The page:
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United States Department of Agriculture

Agricultural Research Service

Title: Remediation of Fumigant Methyl Iodide with Nitrification Inhibitor Thiourea

Authors
item Zheng, W - UC RIVERSIDE, CA
item Papiernik, S
item Guo, M - UC RIVERSIDE, CA
item Yates, Scott

Submitted to: American Chemical Society Abstracts
Publication Type: Abstract Only
Publication Acceptance Date: February 20, 2003
Publication Date: March 20, 2003
Citation: Zheng, W., Papiernik, S.K., Guo, M.X., Yates, S.R. 2003. Remediation of fumigant methyl iodide with nitrification inhibitor thiourea. American Chemical Society Abstracts 225:U78-U78 AGFD-062 Part 1, Mar 2003.

Interpretive Summary: Methyl iodide (MeI) is considered to be a very promising fumigant alternative to methyl bromide (MeBr) for controlling soil-borne pests. Because atmospheric emission of highly volatile fumigants contributes to air pollution, feasible strategies to reduce emissions are urgently needed. In this study, a nitrification inhibitor (thiourea) was shown to accelerate the degradation of MeI in soil and water. In aqueous solution, the reaction between MeI and thiourea was independent of pH, although the rate of MeI hydrolysis increased in alkaline solution. Substantial increases in the rate of MeI dissipation were observed in thiourea-amended soils. Transformation of MeI by thiourea in aqueous solution was by a single chemical reaction process, while MeI degradation in thiourea-amended soil apparently involved a catalytic mechanism. The electron delocalization between the thiourea molecule and the surfaces of soil particles is energetically favorable and would increase the nucleophilic reactivity of the thiono group toward MeI, resulting in an enhancement of the dissipation rate. The soil half-life for MeI was reduced from >300 h for unamended soils to only a few hours in soil or sand amended with thiourea at a 2:1 molar ratio (thiourea:MeI). The MeI transformation rate in thiourea-amended soil increased with increasing soil temperature and decreasing soil moisture. Therefore, spraying thiourea on the soil surface to form a "reactive surface barrier" may be an effective and innovative strategy for controlling fumigant emissions to the atmosphere and for improving environmental protection.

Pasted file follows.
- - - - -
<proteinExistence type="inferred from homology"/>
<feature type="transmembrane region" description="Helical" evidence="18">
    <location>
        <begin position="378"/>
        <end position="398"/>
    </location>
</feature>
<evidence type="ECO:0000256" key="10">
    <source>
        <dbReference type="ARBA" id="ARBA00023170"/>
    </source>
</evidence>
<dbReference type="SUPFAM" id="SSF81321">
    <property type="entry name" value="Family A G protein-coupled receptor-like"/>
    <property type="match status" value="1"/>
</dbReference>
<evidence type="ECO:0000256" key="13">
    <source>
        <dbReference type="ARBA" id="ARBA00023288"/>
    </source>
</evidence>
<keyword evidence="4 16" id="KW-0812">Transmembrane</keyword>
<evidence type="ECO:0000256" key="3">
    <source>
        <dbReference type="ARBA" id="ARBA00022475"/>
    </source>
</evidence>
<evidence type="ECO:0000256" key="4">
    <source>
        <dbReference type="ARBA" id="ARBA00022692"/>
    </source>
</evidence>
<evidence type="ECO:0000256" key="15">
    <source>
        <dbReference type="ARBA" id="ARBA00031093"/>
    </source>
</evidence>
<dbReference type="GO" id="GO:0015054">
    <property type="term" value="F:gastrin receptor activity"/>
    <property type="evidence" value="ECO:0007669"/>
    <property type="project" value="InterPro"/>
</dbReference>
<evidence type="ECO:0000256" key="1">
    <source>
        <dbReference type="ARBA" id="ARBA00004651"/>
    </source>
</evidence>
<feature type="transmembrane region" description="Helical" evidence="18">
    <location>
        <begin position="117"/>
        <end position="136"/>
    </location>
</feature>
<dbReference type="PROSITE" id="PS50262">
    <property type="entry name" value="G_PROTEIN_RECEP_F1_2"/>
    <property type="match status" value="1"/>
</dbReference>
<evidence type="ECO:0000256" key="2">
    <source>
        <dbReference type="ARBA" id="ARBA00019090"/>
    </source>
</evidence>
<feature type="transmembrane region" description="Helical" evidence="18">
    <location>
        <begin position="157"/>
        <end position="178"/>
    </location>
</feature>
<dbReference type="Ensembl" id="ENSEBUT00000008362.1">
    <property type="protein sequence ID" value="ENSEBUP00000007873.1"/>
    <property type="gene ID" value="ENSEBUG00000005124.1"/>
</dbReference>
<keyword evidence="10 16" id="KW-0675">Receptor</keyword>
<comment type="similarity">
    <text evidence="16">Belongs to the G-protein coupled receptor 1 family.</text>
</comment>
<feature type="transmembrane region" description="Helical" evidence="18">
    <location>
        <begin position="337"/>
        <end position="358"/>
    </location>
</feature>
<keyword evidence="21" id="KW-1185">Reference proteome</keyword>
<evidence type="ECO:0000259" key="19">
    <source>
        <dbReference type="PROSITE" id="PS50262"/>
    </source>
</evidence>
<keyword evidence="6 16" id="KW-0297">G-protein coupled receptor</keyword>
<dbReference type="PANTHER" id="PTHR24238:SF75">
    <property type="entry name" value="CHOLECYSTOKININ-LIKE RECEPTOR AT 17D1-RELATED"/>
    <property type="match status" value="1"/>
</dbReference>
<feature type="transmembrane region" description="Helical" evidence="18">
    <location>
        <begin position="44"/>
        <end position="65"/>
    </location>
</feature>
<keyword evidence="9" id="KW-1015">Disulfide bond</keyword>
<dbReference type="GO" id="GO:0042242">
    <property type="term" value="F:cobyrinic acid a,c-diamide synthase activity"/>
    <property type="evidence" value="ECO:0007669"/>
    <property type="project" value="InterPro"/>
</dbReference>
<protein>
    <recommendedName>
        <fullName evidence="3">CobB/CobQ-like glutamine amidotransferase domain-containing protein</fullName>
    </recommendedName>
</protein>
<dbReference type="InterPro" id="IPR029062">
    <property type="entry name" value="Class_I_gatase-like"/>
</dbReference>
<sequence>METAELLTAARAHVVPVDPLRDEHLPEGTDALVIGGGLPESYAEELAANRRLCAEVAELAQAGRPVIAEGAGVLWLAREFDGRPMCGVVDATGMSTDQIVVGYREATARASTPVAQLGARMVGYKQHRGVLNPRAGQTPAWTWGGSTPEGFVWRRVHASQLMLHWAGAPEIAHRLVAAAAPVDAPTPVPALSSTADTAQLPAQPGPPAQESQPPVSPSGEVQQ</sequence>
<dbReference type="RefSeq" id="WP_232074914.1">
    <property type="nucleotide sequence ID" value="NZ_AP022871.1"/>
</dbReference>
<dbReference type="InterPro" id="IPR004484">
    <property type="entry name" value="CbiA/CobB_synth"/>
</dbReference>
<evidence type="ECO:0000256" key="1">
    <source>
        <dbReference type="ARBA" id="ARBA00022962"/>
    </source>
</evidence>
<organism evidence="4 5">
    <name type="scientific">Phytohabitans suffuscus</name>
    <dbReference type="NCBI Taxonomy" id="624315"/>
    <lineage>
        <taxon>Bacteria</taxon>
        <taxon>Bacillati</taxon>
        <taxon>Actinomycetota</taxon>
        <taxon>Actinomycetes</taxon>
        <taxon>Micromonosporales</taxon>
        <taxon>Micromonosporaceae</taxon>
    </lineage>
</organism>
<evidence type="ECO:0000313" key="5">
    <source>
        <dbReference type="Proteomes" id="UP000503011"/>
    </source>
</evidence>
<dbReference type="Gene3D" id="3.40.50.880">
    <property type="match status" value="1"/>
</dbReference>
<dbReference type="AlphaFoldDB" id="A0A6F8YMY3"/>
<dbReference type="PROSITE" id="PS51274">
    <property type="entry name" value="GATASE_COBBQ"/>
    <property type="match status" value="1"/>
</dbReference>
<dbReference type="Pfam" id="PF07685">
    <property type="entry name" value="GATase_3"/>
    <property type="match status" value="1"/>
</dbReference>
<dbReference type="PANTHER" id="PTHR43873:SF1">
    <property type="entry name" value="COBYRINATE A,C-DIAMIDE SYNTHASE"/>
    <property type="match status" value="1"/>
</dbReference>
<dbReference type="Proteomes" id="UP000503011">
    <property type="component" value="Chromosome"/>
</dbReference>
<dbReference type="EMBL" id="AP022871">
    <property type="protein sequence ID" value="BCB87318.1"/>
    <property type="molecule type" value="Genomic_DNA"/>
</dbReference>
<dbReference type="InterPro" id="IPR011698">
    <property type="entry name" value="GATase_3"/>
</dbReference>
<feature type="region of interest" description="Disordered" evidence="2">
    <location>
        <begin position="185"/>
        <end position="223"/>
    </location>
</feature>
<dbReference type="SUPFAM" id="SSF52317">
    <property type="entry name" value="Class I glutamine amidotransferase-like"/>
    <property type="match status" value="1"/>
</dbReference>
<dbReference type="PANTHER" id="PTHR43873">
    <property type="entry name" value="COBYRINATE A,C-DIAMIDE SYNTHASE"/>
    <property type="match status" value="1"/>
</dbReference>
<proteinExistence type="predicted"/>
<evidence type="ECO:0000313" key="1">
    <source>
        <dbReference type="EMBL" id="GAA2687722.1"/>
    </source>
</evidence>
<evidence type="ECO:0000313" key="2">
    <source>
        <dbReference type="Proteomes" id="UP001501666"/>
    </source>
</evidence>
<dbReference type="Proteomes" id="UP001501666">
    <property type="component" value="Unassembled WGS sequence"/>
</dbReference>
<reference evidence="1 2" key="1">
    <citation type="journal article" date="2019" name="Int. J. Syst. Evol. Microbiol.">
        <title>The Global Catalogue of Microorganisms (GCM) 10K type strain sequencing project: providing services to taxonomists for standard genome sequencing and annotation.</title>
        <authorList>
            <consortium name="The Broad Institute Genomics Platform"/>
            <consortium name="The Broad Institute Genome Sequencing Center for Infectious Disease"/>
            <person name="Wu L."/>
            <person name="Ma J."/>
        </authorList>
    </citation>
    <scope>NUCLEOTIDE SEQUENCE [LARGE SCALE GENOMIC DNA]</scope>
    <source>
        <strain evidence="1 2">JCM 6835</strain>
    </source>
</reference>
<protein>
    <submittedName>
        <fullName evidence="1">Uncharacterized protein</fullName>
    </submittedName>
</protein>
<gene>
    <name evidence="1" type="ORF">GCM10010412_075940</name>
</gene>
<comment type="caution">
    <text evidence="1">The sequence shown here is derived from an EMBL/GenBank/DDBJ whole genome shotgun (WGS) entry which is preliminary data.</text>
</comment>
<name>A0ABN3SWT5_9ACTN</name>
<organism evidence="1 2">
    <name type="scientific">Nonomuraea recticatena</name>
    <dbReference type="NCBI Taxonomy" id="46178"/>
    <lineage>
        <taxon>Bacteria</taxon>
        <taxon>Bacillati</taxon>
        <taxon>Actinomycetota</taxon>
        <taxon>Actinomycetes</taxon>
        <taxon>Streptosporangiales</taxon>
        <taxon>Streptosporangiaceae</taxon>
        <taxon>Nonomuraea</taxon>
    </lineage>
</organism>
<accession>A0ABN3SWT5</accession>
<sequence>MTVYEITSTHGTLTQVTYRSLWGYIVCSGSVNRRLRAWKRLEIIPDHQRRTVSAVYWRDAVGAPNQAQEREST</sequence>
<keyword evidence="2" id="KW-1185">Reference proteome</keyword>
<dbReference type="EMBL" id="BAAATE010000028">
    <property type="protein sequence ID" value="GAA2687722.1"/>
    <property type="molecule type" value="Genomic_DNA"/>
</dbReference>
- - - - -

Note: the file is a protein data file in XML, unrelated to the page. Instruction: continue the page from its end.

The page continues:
Technical Abstract: Methyl iodide (MeI) is considered to be a very promising fumigant alternative to methyl bromide (MeBr) for controlling soil-borne pests. Because atmospheric emission of highly volatile fumigants contributes to air pollution, feasible strategies to reduce emissions are urgently needed. In this study, a nitrification inhibitor (thiourea) was shown to accelerate the degradation of MeI in soil and water. In aqueous solution, the reaction between MeI and thiourea was independent of pH, although the rate of MeI hydrolysis increased in alkaline solution. Substantial increases in the rate of MeI dissipation were observed in thiourea-amended soils. Transformation of MeI by thiourea in aqueous solution was by a single chemical reaction process, while MeI degradation in thiourea-amended soil apparently involved a catalytic mechanism. The electron delocalization between the thiourea molecule and the surfaces of soil particles is energetically favorable and would increase the nucleophilic reactivity of the thiono group toward MeI, resulting in an enhancement of the dissipation rate. The soil half-life for MeI was reduced from >300 h for unamended soils to only a few hours in soil or sand amended with thiourea at a 2:1 molar ratio (thiourea:MeI). The MeI transformation rate in thiourea-amended soil increased with increasing soil temperature and decreasing soil moisture. Therefore, spraying thiourea on the soil surface to form a "reactive surface barrier" may be an effective and innovative strategy for controlling fumigant emissions to the atmosphere and for improving environmental protection.

Last Modified: 10/20/2014
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